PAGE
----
as she turns in for bed that night, Ellie, blanketed by a delightful array of red and blue light, is whisked straight into that past she craves wearing the skin of the mysterious and alluring Sandie (played to pitch perfection by Anya Taylor-Joy). although it’s more accurate to say that Sandie is wearing her; unlike Ellie, Sandie is effortlessly cool, direct, to the point, endlessly comfortable in her own skin. in many ways, she’s the personification of everything Ellie wants to be, not simply because of her truly immaculate sense of style (hats off to the costume design team for reals) but it’s in the totality of her attitude, the sheer mystique of her; she struts into a room and takes immediate ownership of everything in it, she’s attractive to the men that surround her and can rebuff them with ease. what is most alluring about Sandie to Ellie more so than anything is that she’s the center of attention, the star on the stage, but is never beholden to their gaze…rather, it appears they’re beholden to her.

appearances can be deceiving, however, and without hindsight it’s easy to mistake innocent naivety for confidence. 

Sandie is effervescent and brimming with life but she’s an illusion, an ethereal image of glamour. it’s something that Ellie does not see at first, far too attracted by the glitz and glam and romantic escapades, too entranced and subsumed as she models herself after the mythic dream girl in a-line dresses and groovy boots to notice the cracks simmering beneath the Soho streets. but the dream quickly becomes a nightmarish sinkhole that swallows Ellie up whole, as the horrific underbelly of the 60s rears its ugly head to consume her waking life.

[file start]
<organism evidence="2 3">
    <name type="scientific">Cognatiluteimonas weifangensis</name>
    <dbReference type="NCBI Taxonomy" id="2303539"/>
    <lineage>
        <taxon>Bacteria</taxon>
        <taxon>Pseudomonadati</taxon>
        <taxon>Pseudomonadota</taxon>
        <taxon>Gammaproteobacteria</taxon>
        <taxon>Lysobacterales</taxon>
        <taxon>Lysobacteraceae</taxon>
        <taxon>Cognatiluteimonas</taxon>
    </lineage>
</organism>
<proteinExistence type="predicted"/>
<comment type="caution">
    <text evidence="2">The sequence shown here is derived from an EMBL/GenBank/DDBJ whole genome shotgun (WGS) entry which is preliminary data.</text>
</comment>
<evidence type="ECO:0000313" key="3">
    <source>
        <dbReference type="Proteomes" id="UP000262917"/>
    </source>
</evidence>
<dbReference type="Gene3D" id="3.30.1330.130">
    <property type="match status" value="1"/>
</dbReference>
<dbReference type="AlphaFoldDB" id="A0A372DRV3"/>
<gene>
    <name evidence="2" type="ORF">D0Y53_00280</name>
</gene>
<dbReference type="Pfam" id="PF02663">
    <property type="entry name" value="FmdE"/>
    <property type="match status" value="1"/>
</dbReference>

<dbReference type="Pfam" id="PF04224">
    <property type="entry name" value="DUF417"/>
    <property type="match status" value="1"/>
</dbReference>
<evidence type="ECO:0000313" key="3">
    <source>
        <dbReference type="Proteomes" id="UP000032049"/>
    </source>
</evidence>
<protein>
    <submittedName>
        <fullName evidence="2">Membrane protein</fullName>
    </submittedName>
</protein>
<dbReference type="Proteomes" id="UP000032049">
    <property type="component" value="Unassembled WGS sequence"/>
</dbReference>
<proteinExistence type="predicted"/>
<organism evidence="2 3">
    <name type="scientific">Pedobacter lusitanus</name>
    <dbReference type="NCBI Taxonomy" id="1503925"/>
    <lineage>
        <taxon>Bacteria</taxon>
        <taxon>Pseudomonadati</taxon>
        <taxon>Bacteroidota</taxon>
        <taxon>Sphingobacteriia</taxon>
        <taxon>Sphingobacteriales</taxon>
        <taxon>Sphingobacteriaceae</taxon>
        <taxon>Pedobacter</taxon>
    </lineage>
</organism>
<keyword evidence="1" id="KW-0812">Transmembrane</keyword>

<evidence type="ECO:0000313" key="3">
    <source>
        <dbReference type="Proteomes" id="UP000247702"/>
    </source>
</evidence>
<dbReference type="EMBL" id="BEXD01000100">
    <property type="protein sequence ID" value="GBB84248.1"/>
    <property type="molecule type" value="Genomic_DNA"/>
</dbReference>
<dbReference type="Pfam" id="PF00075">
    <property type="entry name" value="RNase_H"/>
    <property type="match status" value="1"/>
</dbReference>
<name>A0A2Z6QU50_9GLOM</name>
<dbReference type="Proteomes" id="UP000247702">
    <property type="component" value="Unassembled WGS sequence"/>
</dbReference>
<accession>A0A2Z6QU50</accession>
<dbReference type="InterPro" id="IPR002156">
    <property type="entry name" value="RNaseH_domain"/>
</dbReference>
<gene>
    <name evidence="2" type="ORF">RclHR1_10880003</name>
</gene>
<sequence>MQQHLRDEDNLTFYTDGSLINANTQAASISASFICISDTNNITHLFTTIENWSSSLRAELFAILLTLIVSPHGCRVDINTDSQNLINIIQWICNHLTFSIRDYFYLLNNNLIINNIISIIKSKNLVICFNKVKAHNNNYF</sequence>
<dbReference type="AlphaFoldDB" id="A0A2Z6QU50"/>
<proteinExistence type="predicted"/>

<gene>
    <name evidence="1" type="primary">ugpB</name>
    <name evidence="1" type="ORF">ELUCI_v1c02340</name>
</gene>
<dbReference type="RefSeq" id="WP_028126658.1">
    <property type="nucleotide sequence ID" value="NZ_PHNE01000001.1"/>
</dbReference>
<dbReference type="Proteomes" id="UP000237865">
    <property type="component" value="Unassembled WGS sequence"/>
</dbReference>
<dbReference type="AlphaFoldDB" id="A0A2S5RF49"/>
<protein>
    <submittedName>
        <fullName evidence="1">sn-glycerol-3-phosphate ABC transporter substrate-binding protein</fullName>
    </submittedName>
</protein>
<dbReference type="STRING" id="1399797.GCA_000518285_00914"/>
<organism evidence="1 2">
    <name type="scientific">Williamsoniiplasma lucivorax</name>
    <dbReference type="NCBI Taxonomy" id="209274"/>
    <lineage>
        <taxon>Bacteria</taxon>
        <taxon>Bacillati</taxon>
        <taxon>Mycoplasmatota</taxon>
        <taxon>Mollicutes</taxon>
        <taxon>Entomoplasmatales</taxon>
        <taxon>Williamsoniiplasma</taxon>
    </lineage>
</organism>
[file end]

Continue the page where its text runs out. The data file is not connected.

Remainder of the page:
the thing about nostalgia is that, though comforting and often benign, it can easily become toxic. it’s best illustrated as the difference between love and possession, the difference of the admiration of something that happened, something that went and the obsession with an image of something gone, something that might not have existed in the first place. 

to cherish the past is human; we all long for the safety of memories, the beauty and grandeur that permeates in pictures and movie shows. it’s easy, however, to lose ourselves in our dreaming, to get drawn in by the perfume of that rose-scented skeleton until it literally tries to kill you. and it’s easy as well to be distorted, to die and disappear and dissipate into lifelessness and bitter cruelty a thousand times by a thousand names. 

this is especially pertinent in the third act, as the past and present collide in a fiery hallucination. there’s this assumption that this is where the film collapses but, while flawed in execution and most certainly a case of “your mileage may vary”, it’s an opinion I very much disagree with, particularly in the idea of it being misogynistic. the reason it works for me is because of the way the film centers on exploring not just the toxicity of nostalgia but also the cycle of violence that binds the two young women together across the infinite sea of time.